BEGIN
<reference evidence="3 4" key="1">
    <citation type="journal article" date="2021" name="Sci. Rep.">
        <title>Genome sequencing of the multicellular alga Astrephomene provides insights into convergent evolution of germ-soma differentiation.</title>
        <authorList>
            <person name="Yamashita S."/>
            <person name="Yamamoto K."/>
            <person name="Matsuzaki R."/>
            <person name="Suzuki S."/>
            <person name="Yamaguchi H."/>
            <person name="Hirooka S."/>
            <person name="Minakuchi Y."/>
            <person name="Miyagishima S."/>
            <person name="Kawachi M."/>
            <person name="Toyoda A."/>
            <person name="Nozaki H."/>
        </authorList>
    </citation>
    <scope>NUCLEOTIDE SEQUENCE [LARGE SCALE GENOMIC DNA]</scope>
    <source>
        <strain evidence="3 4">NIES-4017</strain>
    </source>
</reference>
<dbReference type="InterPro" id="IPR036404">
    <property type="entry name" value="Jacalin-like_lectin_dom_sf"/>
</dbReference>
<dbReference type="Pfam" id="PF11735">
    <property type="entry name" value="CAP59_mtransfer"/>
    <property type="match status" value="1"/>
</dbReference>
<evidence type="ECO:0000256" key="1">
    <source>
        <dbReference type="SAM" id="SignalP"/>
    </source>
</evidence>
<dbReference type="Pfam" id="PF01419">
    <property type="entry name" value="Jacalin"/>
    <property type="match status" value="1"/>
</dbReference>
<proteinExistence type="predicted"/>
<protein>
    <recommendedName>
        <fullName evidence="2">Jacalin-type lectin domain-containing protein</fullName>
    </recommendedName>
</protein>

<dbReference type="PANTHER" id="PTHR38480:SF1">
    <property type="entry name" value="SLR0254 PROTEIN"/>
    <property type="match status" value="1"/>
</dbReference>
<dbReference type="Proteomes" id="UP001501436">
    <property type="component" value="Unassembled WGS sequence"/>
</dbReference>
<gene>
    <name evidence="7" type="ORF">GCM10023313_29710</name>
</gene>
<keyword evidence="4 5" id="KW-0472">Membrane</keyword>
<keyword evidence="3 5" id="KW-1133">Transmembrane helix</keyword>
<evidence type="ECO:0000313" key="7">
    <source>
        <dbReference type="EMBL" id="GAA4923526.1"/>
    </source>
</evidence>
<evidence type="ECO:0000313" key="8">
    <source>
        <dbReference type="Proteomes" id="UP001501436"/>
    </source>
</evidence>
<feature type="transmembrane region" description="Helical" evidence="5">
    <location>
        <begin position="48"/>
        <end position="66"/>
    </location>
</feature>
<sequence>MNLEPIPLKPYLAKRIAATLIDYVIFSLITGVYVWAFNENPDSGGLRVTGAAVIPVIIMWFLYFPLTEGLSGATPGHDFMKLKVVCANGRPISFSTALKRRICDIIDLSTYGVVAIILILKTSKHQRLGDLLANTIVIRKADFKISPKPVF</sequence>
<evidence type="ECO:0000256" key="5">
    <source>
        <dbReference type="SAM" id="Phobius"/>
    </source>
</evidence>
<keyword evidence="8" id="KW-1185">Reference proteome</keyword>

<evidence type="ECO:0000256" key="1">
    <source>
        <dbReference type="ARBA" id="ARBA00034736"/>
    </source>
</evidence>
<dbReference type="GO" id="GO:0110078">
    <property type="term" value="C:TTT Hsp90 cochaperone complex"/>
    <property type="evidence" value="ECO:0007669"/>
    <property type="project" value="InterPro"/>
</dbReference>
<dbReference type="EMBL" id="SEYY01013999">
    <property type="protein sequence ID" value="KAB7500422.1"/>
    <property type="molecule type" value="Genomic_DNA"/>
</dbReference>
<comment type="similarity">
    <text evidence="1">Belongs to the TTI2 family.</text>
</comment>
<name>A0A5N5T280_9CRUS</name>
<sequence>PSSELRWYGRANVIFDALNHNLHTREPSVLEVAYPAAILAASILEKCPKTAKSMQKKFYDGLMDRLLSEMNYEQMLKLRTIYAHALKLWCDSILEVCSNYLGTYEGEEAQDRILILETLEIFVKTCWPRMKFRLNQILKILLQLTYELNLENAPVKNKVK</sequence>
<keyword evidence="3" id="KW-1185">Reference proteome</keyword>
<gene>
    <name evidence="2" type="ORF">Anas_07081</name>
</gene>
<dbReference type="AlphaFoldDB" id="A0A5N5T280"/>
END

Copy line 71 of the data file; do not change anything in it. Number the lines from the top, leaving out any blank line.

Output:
    </location>